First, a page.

Comedians with Disabilities Act hosts a CD release concert at Punch Line
A blind guy, a little person, a stutterer and a man in a wheelchair enter a comedy club. If that sounds like the set-up to a joke, it sort of is: This is the actual foursome that makes up the Comedians With Disabilities Act, which celebrates the release of its debut live CD on Wednesday, April 29, with a concert at the Punch Line.
Led by Sacramento-based comic Michael O’Connell, the quartet has toured nationwide with its riffs exploring the challenges and travails of living with disabilities, from dating to driving to the awkwardness and misperceptions of everyday interactions with the able-bodied.
“A lot of people out there don’t know anyone in a wheelchair, or a little person, or someone who stutters,” O’Connell says. “So this is a wonderful opportunity to go, ‘Oh, wait—these are normal, real people, too.’ We’ve gotten a lot of people coming up and saying that, which I think is fantastic. It’s great.”
O’Connell said the idea came in 2010 when he brainstormed with his friend and fellow locally based comic Keith Lowell Jensen (who will host Wednesday’s concert) about starting a touring act composed of disabled comedians. They recruited Steve Danner, a little person and veteran comic based out of Napa, to start with; O’Connell and Jensen later brought aboard Eric Mee, a blind comic from Sacramento, after seeing Mee perform a well-received set at the Sacramento Comedy Spot.
In November 2010, O’Connell, Danner and Mee sold out their first show as the Comedians With Disabilites Act, quickly establishing a local following that has grown along with the group in the years since.
“I love the crowds around Sacramento,” Mee says. “They’re not hesitant to laugh at disabled jokes. I’ve been to venues where people are just, ‘OK, I don’t like that. I wanna hear more inspirational stuff—not you saying that you can’t date Asians because neither of you can drive. Tell me about you overcame you blindness—not how it gets you down.’ You know? So I love Sacramento.”
The CWDA diversified in 2011 by adding member Nina G, an Alameda-based comedian with both a stutter and long struggle with learning disabilities. The four have toured colleges, comedy clubs and other venues around the United States, including a nationally broadcast set at the Laugh Factory in Los Angeles in 2012.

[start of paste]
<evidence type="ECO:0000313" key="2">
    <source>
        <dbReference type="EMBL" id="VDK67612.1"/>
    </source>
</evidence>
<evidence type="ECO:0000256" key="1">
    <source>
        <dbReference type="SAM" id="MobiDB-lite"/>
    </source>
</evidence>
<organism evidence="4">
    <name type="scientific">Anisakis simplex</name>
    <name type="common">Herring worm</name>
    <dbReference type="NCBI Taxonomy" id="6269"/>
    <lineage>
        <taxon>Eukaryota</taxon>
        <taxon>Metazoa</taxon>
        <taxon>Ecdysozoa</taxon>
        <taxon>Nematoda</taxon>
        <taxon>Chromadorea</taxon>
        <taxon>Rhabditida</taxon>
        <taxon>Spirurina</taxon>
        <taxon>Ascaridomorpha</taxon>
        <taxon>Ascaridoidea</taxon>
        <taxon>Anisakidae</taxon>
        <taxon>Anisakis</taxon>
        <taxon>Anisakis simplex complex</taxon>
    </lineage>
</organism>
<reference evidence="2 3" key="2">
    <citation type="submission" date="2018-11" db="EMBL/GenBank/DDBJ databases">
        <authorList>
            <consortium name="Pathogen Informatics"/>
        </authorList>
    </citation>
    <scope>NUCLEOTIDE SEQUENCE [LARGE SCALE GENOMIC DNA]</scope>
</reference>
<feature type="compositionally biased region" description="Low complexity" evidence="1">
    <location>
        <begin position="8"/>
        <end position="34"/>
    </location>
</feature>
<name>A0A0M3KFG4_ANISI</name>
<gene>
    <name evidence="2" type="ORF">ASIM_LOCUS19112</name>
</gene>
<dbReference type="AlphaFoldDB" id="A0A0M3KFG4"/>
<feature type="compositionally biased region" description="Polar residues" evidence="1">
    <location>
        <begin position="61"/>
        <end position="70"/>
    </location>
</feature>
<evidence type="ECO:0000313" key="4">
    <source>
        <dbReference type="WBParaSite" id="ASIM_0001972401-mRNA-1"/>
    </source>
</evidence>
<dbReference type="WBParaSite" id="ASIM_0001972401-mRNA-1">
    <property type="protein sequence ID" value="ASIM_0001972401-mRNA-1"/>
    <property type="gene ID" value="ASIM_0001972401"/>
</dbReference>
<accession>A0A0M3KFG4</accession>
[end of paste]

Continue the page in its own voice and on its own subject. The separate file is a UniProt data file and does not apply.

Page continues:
“That’s sort of a dream venue for comedians,” O’Connell says. “To be up there on that big famous stage in LA was really a breakthrough for us. We’ve done it twice now.”
After nearly five years of collaborating, the group’s debut live album, Disabled Comedy Only, was recorded last October during a performance in Oakland. The act was joined onstage by three additional disabled comics—Steve Lee, Queenie TT and Loren Kraut—who will reunite with the act this week in Sacramento.
“A lot of comedians do wait quite a while to do their first CD,” O’Connell says. “I think we finally realized that we’d been doing colleges and we’d been doing clubs and theaters and things. And there’s always been a really great response from people wanting to know more. We realized that this is a good time. It’s a really unique album because of the people in it and the content. We felt that people would really enjoy this a lot. So we just decided: Let’s get it done and stop waiting around.”
Disabled Comedy Only is currently available for presale on iTunes; the CD version of the album will be available for purchase at Wednesday’s Punch Line show. A Bay Area CD release party and performance will follow for the group this Friday in Alameda.
“We’re doing comedy, yes—but the silver lining of it is that we’re raising disability awareness out there,” O’Connell says. “We feel a responsibility to educate a bit, too. That’s the fun challenge—to sneak education in and keep it funny.”
$15 (with two-drink minimum; ages 18 and over). Punch Line Comedy Club. 2100 Arden Way. 925-5500. punchlinesac.com
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